(Illustration: Kagan McLeod) (Illustration: Kagan McLeod)

Jim Davidson and I are a modern, acquisitive couple with two kids, a rambunctious dog and a loyalty to stick shifts. And we’re looking to get a new set of wheels—or, at least, we’re pretending to be. He’s a professional mystery shopper, I’m a journalist; we’re on an undercover mission to discover the best and worst of customer service in Canada.

Among our first stops is a German auto dealership in northwestern Toronto. We linger in the showroom alongside a retro coupe whose back end has been tricked out with a videogame console, awaiting attention for way too long before the receptionist assures us that she’ll track a salesperson down. When another five minutes pass without anyone materializing, we bail, heading for a rival dealership that might be more willing to make a $30,000 sale.

Such an experience would irk even the most patient of consumers. To the owner of the business offering it, the scenario must be infuriating. And, judging from the findings of our up close and personal survey of customer-service quality, most Canadian entrepreneurs have cause for concern. Many should be spitting mad. And some wouldn’t be able to stomach the treatment their employees give the greatest asset of every business: paying customers.

Full disclosure: we went into this quick-and-dirty assessment presuming we’d uncover a scene characterized by profound mediocrity. It wasn’t long before we found our hypothesis borne out. But some of our encounters, in contrast, exemplified the kind of service that generates sales, loyalty and positive word of mouth.

What makes the difference between the good and bad? Don’t be too quick to blame the staff—because where front-line service falters, there’s often a front-office cause.

Can’t you see that I’m ignoring you?
In some jobs, employees have no choice but to connect with customers. In others, such as retail, employees have the option to ignore the client. Such is the case at a high-end furniture and housewares chain, where the first employee Davidson and I encounter looks at us but pretends not to have seen us. There are shopping baskets to be had, but they’re not well displayed; we don’t even know such things are available until a knot of female staffers disentagles itself from the shower curtains long enough to acknowledge us. Even after that intervention, we wander among the singing tea kettles and stainless-steel ice buckets for several minutes before someone else asks about our needs.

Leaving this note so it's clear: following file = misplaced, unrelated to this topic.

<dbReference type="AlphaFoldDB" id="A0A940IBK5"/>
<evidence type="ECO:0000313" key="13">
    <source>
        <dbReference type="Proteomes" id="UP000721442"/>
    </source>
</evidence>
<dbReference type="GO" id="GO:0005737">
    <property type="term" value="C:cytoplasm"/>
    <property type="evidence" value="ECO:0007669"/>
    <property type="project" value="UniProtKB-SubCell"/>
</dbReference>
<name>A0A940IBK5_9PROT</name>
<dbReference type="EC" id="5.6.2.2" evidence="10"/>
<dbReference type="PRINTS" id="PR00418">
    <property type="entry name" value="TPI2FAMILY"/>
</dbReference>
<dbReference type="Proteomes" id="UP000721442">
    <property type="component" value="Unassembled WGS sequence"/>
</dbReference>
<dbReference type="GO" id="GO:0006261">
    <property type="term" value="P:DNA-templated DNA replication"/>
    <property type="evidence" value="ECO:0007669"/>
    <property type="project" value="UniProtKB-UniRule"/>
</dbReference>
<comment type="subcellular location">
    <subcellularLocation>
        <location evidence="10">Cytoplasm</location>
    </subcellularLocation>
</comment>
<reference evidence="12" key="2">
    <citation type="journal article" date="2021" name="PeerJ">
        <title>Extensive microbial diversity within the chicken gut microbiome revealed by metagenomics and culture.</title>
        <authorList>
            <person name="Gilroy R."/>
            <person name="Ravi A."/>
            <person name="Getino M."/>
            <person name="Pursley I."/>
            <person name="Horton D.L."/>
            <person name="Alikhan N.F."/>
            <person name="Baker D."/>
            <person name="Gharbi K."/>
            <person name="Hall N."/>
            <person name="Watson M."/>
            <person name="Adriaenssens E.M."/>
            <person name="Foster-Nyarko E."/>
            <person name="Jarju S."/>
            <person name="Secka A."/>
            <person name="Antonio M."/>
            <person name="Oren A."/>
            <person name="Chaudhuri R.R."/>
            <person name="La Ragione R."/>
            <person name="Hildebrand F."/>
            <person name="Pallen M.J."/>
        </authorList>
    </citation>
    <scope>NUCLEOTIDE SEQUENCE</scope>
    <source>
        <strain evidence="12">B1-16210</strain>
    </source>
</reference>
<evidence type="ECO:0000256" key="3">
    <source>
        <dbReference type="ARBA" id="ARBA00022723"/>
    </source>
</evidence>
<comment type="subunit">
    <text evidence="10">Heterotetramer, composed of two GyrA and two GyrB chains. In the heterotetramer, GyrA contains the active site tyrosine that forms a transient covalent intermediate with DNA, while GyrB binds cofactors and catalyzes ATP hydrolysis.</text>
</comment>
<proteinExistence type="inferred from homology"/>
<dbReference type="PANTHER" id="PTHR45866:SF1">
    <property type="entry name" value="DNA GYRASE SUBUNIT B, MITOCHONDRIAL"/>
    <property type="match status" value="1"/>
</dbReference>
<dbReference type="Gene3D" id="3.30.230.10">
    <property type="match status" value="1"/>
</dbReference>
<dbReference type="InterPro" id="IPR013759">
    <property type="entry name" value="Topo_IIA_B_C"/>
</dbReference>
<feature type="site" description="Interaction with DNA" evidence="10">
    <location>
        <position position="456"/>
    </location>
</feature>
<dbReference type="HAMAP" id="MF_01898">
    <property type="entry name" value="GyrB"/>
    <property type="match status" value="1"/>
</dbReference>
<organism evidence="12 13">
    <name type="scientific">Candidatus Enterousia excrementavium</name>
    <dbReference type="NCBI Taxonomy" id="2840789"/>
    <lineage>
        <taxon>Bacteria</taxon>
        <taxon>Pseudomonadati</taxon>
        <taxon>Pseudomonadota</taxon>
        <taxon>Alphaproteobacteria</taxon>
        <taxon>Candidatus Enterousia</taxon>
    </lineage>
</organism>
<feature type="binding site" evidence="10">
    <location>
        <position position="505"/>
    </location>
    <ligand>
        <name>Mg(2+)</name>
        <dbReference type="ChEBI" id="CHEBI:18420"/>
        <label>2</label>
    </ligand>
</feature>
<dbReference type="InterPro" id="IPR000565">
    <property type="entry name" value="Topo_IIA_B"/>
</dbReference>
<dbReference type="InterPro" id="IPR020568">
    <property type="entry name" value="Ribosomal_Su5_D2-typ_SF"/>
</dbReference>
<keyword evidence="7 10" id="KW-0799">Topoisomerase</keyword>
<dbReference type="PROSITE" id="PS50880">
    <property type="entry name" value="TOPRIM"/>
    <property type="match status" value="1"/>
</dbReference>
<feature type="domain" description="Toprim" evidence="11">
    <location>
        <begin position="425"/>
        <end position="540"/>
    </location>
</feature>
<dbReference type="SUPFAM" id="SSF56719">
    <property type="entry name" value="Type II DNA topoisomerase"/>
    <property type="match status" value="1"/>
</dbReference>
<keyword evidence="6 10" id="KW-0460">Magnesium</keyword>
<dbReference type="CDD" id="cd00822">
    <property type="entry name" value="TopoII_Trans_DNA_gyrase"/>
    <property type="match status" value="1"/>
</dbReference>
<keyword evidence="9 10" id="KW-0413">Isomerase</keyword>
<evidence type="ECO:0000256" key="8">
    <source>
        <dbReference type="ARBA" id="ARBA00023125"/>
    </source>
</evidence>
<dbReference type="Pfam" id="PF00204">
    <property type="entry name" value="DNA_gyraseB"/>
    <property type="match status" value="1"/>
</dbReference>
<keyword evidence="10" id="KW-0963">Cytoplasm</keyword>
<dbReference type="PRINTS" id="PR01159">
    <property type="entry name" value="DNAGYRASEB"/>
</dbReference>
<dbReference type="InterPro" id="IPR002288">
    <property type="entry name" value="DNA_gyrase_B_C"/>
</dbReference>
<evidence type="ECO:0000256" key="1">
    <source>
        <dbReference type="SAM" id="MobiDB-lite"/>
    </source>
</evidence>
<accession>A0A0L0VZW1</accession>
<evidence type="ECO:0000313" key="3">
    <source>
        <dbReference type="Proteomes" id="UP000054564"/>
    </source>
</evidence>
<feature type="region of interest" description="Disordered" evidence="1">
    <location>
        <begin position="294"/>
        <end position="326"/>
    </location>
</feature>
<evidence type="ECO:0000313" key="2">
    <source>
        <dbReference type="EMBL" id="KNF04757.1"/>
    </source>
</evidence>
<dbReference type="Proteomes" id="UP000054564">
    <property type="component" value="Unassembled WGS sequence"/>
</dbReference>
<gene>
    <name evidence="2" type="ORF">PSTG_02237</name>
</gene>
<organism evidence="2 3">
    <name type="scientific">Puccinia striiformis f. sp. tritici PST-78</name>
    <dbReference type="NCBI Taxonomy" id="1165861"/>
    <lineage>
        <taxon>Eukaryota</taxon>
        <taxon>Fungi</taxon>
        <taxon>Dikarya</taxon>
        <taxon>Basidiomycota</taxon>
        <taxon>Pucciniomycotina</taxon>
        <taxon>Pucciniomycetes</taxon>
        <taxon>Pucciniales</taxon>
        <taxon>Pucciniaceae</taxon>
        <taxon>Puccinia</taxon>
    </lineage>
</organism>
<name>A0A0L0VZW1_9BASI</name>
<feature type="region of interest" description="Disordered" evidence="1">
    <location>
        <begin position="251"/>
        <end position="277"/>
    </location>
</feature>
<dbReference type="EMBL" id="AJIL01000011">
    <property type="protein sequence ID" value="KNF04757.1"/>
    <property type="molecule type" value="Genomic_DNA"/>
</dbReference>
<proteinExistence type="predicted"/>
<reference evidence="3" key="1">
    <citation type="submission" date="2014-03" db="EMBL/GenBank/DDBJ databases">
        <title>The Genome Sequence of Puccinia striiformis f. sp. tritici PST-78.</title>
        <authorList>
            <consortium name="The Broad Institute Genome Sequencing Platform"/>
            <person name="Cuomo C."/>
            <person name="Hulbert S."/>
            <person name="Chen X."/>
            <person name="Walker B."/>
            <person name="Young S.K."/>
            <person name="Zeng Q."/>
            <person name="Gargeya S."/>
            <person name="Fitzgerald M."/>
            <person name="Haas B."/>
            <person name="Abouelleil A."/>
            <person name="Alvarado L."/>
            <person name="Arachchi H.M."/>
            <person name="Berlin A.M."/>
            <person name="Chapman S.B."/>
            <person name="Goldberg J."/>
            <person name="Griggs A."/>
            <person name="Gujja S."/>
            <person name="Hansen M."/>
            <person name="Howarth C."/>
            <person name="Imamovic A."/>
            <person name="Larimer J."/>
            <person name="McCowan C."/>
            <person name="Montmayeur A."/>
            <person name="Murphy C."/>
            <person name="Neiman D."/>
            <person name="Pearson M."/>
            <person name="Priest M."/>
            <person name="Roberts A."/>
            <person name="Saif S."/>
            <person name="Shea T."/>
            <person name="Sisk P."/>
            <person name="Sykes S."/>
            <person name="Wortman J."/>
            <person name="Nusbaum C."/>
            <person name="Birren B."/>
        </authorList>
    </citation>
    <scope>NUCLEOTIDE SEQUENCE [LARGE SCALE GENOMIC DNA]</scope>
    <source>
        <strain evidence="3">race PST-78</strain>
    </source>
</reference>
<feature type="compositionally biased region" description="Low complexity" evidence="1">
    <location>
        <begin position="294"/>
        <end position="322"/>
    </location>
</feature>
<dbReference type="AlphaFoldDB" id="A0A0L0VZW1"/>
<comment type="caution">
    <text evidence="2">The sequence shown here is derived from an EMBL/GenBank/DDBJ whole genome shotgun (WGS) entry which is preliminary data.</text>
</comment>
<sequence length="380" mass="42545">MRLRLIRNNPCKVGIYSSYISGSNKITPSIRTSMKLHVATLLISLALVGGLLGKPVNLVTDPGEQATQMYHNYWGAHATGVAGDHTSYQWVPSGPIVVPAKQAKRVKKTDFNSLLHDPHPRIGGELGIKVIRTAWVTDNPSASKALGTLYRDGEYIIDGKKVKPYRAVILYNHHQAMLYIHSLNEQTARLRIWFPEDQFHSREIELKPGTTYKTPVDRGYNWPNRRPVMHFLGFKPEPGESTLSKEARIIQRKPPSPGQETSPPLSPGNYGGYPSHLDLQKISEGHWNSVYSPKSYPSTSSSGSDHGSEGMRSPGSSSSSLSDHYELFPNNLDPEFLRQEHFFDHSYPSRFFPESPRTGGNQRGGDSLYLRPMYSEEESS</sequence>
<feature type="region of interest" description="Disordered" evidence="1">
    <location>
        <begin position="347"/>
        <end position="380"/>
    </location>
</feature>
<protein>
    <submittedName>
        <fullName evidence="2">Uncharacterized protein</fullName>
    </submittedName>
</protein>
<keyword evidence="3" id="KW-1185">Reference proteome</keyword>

Such inattentiveness was irritating enough a generation ago. But the faster pace of everything today means that customers are more impatient than ever, says Davidson, principal of Markham, Ont.-based Competitactics, which conducts undercover customer service audits for organizations of all stripes. Agreed, no one wants to be stalked by white-collar salespeople, store clerks or customer-care agents. But making customers feel ignored is worse. In the retail context, for instance: “Just acknowledge customers,” advises Davidson. “Say hello and let them know of your presence—and do it quickly.”

If you won’t help me, can I help myself?
Davidson and I are well served after our extended tour of the aisles, with a pair of employees dedicating themselves to tracking down catalogues and price lists for the patio furniture we seek for our make-believe deck. But we invest several minutes agonizing over our two-dimensional options in front of a computer screen with a cashier who fails to mention, until late in our machinations, that there are more examples of furniture on display on the second floor. Oops.

The fiscal reality of contemporary commerce requires most companies to run a zone defence rather than play man-to-man. But they can fill the gaps in their coverage by facilitating self-service, to which more of today’s tech-savvy consumers and business purchasers are accustomed. Such tactics can be dead simple. In the furniture store, says Davidson, “There’s nothing on the main floor to suggest that there are more outdoor tables upstairs. A tabletop sign would have sufficed.” Even better would be a computer kiosk that allows shoppers to search for products by keyword, with product photos provided and a store layout on which the items are mapped.

“If someone’s wandering through a store where the salesperson is occupied with someone else, they’ll leave,” says Davidson. “But if there’s a mechanism through which they can easily find what they’re looking for, they’ll feel better served.”

Customer service is not my job
At a major electronics store, we’re on the hunt for one of those newfangled gadgets that tie the Internet to our 60-inch plasma TV, allowing us to reduce our reliance on the cable and satellite-TV companies. As is typical of big-box landscapes, it takes a muscular campaign to attract the attention of a salesperson. Once he’s finally on the scene and aware of our desires, he tries to demonstrate the Boxee Box media player. But he can’t find the remote control for the display model. So, we have to imagine the product in action, inspired by some spinning icons and a semi-apologetic explanation of what should be happening onscreen. A useful demo, it seems, will have to wait for the remote control to reappear on its own recognizance.

The effort is no better at a hardware megastore, where Davidson and I enter at the garden centre. After tiptoeing over a coiled rubber hose laying in the aisle, we ask the nearest employee where we can find toilet levers. Rather than walking us to the target display, she offers up directions that send us into the bowels of the expansive store. Her instructions turn out to be correct, but it takes two passes in front of the dangling lever displays before we spy the things.

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